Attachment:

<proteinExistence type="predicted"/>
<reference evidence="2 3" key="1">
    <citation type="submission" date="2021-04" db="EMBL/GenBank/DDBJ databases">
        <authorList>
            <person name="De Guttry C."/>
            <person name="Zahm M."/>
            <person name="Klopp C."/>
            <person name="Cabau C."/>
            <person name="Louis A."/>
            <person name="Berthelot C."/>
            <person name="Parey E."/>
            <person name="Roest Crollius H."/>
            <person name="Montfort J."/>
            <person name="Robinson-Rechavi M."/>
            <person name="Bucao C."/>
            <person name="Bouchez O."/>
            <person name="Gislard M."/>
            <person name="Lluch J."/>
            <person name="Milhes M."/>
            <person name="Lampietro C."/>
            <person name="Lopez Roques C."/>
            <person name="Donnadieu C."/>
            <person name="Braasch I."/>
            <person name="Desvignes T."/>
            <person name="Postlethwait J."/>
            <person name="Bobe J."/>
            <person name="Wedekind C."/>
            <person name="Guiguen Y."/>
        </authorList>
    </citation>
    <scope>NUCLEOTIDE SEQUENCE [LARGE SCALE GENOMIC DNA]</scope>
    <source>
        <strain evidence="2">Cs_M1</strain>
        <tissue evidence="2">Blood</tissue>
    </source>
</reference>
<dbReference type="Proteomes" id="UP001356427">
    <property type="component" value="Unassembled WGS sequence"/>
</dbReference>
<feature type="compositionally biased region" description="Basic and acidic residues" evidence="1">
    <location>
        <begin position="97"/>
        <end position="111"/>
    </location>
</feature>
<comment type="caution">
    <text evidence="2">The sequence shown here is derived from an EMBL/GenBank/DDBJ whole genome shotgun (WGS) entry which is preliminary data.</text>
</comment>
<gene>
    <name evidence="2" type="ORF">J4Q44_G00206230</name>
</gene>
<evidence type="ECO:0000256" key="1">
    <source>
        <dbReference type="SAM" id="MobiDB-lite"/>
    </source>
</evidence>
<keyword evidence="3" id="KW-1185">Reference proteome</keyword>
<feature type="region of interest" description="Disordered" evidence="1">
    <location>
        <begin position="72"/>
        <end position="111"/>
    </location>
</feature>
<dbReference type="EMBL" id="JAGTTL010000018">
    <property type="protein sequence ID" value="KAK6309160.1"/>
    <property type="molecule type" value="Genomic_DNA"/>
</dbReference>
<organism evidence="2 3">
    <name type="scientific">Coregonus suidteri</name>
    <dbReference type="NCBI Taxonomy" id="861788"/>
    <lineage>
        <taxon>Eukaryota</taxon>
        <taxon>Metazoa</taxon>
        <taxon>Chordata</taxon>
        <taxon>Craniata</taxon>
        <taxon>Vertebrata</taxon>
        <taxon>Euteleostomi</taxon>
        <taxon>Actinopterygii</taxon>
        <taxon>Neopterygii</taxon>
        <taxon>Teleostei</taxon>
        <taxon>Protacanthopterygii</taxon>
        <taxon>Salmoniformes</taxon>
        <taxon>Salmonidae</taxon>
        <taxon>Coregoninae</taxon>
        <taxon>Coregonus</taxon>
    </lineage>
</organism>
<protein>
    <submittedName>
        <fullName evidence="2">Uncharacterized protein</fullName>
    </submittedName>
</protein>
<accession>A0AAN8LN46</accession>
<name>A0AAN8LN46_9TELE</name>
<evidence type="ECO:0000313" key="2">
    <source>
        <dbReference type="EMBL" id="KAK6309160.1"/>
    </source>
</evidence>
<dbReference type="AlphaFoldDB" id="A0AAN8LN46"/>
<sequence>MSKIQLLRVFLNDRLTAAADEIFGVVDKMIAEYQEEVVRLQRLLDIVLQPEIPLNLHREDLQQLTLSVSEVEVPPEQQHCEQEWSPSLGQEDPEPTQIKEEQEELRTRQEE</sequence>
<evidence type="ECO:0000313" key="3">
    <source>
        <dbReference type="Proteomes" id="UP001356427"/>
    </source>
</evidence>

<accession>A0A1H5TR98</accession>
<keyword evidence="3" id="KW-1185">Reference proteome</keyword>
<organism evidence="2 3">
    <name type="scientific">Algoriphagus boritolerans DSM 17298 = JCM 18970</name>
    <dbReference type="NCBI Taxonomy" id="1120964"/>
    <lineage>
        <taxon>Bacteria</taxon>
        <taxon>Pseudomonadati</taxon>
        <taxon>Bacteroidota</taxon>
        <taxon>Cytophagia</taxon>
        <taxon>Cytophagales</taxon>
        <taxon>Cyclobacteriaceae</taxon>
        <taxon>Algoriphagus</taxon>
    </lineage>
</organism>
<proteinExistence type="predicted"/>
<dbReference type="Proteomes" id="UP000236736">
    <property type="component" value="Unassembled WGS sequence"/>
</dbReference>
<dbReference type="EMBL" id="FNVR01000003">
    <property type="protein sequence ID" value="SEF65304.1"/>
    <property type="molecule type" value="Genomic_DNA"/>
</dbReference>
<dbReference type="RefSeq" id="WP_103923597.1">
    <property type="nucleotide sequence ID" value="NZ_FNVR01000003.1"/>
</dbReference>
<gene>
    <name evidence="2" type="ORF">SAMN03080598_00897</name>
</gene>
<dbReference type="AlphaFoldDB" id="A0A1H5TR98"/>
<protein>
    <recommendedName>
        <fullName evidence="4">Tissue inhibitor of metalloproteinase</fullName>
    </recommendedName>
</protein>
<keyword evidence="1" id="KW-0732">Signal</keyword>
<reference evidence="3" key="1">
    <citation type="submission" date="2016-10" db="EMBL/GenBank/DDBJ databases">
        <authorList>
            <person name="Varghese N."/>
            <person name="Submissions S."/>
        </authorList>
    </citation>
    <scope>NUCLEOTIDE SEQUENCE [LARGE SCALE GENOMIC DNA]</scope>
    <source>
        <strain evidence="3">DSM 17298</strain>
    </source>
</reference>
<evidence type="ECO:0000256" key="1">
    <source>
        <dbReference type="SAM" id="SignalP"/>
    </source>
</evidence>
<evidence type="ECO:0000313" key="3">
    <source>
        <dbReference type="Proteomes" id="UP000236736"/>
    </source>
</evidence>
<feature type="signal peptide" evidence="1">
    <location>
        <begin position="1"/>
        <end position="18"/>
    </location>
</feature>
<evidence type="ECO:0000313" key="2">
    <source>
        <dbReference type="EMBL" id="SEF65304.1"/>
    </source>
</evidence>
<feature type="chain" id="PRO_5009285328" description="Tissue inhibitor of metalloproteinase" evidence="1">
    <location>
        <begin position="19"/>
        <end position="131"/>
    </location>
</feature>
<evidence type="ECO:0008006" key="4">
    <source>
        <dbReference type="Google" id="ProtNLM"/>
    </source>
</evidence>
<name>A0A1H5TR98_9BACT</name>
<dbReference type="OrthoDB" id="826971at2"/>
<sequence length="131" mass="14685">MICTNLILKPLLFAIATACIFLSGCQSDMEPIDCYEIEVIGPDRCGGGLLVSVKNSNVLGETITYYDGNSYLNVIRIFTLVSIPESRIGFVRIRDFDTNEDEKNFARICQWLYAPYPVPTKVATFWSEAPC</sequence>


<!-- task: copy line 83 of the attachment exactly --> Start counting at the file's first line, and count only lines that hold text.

        <taxon>Salmonidae</taxon>